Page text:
Map of proposed new layout for the junction of Oxford Street and Rathbone Place.
Motor traffic restrictions at the eastern end of Oxford Street between Rathbone Place and Tottenham Court Road will mean more drivers passing through Fitzrovia. Image: Westminster Council.

Westminster Council’s new, and very complicated, plan for Oxford Street will likely drive more motor traffic into Fitzrovia’s narrow streets and does nothing to improve conditions to enable safe cycling.

The eastern end of Oxford Street between Great Portland Street and Tottenham Court Road is currently open to all traffic in both directions, 24 hours a day and seven days a week.

Westminster Council now proposes a bus, taxi and cycle only restriction from 7am to 7pm every day of the week between Rathbone Place and Tottenham Court Road.

This will remove the eastern end of Oxford Street as a through route and therefore push more motor traffic onto the parallel routes to the north.

Westminster Council is proposing to make Mortimer Street two-way for its entire length and so providing drivers with a continuous eastbound and westbound route along Goodge Street in the east and Wigmore Street in Marylebone to the west.

The westbound restrictions on Oxford Street will likely mean more motor traffic along Gower Street, Torrington Place, Howland Street and New Cavendish Street heading west. The new permitted right turn for westbound drivers along Mortimer Street is predicted to increase traffic on Great Titchfield Street.

Since there will be more motor traffic heading east and west along the Wigmore-Mortimer-Goodge carriageway it is likely that it will increase eastbound traffic onto Clipstone Street, Maple Street, University Street and on to Gower Street.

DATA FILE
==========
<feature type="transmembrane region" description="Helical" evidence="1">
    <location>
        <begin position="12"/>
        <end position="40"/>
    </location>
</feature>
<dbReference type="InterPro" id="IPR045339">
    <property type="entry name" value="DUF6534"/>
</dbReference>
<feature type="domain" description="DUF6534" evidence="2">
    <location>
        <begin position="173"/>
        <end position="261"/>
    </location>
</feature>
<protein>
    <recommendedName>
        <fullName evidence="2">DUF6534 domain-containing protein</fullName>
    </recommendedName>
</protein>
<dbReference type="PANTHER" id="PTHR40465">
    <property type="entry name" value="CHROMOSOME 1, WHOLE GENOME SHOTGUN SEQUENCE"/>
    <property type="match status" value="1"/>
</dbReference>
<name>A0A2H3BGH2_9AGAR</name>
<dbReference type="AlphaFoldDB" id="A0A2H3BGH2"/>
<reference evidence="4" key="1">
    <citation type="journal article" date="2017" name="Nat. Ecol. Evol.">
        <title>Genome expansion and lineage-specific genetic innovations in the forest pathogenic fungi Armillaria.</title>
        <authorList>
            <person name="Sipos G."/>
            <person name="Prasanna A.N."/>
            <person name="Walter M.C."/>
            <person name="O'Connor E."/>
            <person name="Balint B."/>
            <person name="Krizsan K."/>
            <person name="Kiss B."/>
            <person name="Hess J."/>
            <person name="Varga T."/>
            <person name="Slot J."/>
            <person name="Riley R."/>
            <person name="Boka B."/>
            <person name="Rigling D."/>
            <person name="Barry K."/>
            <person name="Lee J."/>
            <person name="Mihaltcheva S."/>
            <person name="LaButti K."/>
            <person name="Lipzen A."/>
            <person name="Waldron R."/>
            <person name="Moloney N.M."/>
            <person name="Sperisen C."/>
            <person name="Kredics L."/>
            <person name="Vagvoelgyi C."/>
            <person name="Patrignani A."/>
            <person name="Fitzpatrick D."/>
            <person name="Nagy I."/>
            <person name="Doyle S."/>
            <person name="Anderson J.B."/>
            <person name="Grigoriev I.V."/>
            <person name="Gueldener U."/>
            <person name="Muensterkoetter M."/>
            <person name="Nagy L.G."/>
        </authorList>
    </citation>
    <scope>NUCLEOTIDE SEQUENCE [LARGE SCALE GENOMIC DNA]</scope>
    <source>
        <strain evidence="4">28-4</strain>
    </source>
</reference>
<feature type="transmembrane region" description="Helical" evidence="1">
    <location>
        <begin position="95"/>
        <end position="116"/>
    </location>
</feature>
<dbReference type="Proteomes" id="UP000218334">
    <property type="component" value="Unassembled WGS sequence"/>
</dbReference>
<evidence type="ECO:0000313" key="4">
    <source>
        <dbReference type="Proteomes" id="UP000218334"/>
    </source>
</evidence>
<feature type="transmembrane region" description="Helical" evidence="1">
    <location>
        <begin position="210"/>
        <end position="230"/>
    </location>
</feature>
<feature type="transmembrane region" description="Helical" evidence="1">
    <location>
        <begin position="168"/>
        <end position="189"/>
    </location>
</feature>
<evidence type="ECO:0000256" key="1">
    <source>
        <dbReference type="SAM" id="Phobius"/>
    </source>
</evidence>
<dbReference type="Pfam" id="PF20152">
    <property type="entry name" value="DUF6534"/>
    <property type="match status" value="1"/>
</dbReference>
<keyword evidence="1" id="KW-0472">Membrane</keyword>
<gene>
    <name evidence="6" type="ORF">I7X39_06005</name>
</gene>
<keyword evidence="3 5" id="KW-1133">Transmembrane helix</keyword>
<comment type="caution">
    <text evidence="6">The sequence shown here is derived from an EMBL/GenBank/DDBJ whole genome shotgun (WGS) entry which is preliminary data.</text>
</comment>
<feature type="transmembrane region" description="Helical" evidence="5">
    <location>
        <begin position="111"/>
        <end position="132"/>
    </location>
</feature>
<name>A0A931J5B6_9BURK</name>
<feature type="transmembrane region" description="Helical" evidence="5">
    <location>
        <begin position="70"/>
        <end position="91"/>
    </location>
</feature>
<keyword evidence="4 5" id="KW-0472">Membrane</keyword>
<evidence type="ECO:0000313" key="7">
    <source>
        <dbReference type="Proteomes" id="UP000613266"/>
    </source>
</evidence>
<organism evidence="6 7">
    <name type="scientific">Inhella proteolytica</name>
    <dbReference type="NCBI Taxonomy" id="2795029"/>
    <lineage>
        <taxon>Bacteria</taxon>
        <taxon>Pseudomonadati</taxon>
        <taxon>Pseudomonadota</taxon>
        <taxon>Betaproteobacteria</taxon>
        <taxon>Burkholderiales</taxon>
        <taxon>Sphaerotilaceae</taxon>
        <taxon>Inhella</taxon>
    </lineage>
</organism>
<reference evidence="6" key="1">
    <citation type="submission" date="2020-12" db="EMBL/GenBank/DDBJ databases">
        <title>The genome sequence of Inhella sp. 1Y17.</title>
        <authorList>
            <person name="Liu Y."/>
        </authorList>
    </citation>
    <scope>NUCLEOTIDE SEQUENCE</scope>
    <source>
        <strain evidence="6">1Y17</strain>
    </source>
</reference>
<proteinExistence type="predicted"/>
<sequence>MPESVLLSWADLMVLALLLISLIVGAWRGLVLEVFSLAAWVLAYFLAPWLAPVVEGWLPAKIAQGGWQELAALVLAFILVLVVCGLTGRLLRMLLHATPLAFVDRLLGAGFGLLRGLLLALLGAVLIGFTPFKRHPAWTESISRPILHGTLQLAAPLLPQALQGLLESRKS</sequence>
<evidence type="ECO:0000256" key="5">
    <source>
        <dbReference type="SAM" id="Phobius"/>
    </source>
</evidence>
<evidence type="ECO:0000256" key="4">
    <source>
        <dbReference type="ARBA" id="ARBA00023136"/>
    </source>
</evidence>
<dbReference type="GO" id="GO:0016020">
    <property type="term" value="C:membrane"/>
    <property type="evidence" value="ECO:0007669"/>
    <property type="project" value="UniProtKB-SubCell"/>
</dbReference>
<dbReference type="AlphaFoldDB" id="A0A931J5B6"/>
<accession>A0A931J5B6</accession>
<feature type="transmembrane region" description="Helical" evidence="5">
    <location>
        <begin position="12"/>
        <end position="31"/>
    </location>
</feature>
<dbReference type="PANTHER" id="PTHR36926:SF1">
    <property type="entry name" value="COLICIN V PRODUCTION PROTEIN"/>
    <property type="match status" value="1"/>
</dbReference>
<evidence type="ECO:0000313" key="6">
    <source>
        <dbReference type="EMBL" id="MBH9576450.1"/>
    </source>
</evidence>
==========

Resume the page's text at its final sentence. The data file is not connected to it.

There is already a rat-run of drivers heading south along Bolsover Street, Greenwell Street and Cleveland Street. The Oxford Street plans are likely to make this route more congested as drivers queue along Maple Street.

The plans also propose “more parking in the East Marylebone and West Fitzrovia area” and “more direct vehicle routes”.

There is nothing in the plans to improve safe cycling along Oxford Street or in Fitzrovia apart from the white paint of advanced stop lines. In fact the plans will likely make it worse for cycling as space on the carriageway is constrained particularly when one-way streets (which could have cycle contraflows) are made two-way for all traffic.

There are some improvements for pedestrians but these are mostly for shoppers on Oxford Street whose landowners and businesses will have more public space to colonise as a trading environment.

Most of the private vehicles in our neighbourhood are through-traffic, yet I see nothing in the plans to restrict driving through the area. Where are the proposals to mitigate the effects of displaced traffic? Why isn’t there a low traffic neighbourhood planned for Fitzrovia?

Very few of Fitzrovia’s 8,000 residents use a car to get around. Only about 20 percent of households in the neighbourhood have access to a car or van according to the Office of National Statistics (ONS).

Some motor traffic across the Oxford Street district may “evaporate”. But the main effect of Westminster Council’s plan is to make Oxford Street a reduced traffic neighbourhood and make Fitzrovia a convenient network of through routes bypassing the shopping street (much like Camden Council’s West End Project which reduces motor traffic on Tottenham Court Road but displaces it into residential streets).

It’s a better proposal than the previous Conservative council’s plans to pedestrianise Oxford Street and divert buses and taxis through the neighbourhood.

But Westminster Council’s new Labour administration doesn’t seem very keen to include people in Fitzrovia as part of a “Fairer Westminster”.

Instead it’s socialism for the New West End Company and capitalism for those of us living here.

Westminster City Council: Shape the future of Oxford Street. Share your views on the Oxford Street Programme. Consultation open until 31 August 2023.

Westminster City Council: Report on the Oxford Street Programme including the Business Case and proposed draw down of additional funds from the programme budget.